This article appears in Summer Camp magazine 2019.
While some kids may feel pure excitement about heading off to summer camp, most combine those emotions with a bit of nervousness, too.
“The nerves are normal when kids are dealing with the transition from home to camp,” said Corey Dockswell, director of Camp Wicosuta, a traditional four-week sleepaway camp for girls in Hebron, New Hampshire. “The most important thing to share with your child is that they shouldn’t worry about the fact that they are feeling nervous — it’s normal.”
“For children any step toward independence involves excitement, anticipation and nervousness. It’s completely normal,” agreed Michael Thompson, a supervising psychologist at Belmont Hill School in Belmont, Massachusetts, and author of “Homesick and Happy: How Time Away from Parents Can Help a Child Grow.”
Homesick and happy
To alleviate anxiety about the upcoming separation, give your child some practice being away from you, for example through sleepovers, Thompson said. Additionally, give him some role in the decision-making about which camp he will attend, he said.
Research has shown that about 80 percent of children who go to summer camp will experience some sort of mild homesickness, Thompson said.
“Many parents don’t realize it’s possible (for summer campers) to be both homesick and happy. A child can miss home, maybe cry a little bit before going to bed, but be able to wake up happy and take part in camp life,” Thompson said.
Take your cues from your child when talking about camp before it happens, and don’t project your own concerns onto your child, Dockswell said. If you have concerns as a parent, reach out to the camp director.
“Parents know their kid’s pressure points,” Dockswell said.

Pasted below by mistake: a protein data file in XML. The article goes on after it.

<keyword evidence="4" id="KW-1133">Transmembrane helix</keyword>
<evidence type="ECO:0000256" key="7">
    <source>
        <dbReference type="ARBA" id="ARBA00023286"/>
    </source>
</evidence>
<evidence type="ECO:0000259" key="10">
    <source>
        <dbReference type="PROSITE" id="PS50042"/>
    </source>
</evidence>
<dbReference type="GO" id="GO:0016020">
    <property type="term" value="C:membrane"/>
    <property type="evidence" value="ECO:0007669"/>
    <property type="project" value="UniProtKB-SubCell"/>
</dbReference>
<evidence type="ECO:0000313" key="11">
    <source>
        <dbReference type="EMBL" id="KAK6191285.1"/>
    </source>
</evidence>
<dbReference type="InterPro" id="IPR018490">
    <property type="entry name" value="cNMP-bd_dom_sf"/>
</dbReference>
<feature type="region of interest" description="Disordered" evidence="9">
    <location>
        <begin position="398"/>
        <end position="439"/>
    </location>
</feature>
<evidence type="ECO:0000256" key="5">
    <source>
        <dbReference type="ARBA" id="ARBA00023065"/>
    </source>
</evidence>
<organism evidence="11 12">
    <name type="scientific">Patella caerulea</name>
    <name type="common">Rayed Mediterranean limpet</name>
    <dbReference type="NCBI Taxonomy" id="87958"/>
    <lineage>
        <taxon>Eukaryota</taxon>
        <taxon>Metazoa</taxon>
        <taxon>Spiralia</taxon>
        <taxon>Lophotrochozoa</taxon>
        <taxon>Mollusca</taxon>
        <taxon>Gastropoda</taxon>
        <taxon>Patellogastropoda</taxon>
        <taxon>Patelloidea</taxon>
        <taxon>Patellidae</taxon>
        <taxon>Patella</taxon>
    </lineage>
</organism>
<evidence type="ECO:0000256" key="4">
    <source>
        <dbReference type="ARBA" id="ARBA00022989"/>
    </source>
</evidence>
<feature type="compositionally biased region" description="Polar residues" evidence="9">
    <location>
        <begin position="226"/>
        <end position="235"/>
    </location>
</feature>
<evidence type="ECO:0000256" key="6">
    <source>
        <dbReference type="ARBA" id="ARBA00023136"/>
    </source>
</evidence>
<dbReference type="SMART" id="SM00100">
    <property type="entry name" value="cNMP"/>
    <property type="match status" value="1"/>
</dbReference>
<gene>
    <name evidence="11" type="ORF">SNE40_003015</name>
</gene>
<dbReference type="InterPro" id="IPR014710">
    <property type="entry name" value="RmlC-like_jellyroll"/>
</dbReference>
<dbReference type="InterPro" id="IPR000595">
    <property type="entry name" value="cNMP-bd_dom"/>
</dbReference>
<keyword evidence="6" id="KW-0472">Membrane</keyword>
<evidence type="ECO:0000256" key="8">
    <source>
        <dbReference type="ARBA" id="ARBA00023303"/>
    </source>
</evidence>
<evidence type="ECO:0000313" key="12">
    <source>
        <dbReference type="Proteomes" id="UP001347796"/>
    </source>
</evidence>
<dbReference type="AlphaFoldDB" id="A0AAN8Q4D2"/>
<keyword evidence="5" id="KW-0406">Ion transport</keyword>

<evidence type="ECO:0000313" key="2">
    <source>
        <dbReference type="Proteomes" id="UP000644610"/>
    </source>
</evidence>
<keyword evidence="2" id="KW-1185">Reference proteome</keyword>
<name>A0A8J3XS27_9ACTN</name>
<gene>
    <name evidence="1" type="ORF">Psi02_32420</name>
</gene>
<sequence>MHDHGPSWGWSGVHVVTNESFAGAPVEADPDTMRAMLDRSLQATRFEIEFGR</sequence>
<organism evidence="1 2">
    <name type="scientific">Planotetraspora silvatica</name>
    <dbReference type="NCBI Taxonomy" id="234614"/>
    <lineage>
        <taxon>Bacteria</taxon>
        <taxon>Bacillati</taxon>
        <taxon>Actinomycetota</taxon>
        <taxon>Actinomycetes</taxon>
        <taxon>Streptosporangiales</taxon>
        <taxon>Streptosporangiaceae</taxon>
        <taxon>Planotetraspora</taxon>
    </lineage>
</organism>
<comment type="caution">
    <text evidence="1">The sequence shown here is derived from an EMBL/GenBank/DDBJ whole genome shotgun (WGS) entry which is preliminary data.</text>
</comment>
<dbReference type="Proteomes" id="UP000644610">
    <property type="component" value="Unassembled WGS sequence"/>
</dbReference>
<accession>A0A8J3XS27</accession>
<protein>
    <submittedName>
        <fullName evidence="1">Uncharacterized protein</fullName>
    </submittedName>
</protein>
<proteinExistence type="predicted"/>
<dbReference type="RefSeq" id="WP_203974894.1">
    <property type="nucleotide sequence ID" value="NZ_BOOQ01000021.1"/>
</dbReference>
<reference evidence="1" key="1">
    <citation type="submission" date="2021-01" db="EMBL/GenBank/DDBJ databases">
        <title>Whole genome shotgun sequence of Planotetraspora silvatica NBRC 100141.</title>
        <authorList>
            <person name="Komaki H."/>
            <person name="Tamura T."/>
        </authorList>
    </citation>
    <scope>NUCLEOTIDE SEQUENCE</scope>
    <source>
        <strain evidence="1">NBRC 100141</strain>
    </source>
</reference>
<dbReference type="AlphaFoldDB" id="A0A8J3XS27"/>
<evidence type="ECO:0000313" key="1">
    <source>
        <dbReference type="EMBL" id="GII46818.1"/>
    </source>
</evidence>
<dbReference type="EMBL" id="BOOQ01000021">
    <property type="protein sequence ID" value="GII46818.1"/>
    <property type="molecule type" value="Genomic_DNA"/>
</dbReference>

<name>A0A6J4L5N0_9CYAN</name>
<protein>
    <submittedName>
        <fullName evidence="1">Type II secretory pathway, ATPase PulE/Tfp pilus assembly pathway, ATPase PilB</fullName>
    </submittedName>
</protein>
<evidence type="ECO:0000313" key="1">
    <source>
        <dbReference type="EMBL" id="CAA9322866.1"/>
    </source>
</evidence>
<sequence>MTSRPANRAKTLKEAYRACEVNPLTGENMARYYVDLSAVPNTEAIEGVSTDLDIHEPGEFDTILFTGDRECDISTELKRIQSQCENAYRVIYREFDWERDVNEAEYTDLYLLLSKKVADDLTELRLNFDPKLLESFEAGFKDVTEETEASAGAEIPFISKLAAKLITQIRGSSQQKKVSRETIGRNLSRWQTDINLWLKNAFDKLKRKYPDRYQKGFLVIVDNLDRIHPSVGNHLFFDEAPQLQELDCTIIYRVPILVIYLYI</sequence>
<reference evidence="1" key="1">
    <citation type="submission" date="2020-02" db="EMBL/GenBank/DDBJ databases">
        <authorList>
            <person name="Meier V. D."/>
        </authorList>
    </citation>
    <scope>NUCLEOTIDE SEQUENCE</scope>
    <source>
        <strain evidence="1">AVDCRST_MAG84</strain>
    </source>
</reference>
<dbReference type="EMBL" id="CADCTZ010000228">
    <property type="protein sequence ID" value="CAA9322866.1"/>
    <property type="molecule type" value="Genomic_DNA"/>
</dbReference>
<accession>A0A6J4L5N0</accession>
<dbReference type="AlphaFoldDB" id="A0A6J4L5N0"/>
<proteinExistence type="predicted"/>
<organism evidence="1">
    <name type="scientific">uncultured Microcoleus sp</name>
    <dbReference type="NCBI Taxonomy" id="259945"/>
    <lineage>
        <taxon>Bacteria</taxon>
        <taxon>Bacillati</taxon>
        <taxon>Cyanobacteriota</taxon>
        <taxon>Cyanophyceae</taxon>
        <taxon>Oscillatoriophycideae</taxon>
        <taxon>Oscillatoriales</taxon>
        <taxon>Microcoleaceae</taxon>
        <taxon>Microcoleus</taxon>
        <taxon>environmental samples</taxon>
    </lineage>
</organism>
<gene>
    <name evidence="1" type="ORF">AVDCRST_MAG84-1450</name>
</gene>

If a child is a picky eater or has a difficult time falling asleep on his own, ask the camp director how to help smooth the transition.
“What can you share about the routine at camp that will help make my child feel better?” Dockswell said to ask.
How to handle nerves
Simply asking questions about camp, such as who will be their bunkmate or will they get their first choice of activities, doesn’t mean children are feeling anxious or scared, Dockswell said.
“Respond to the question your child is asking, but avoid suggesting things you might be concerned about,” he said.
While a parent wants a child to be prepared in case something goes wrong, it’s not helpful to talk about all the things that could go wrong, Dockswell said.
“That could cause a child who is fine to become nervous about camp,” he said.
Never promise that you will come get a child if she is not enjoying herself, Thompson said.
“Don’t say, ‘If it’s scary, I’ll come get you.’ Coming to the rescue is not good parenting,” he said.
Instead, assure children that they will be OK and talk about what coping skills they can use while at camp, Thompson said. Ask them if they become anxious or nervous, what will they do? Whom will they talk to?
“Mentally practice how they will handle it,” Thompson said.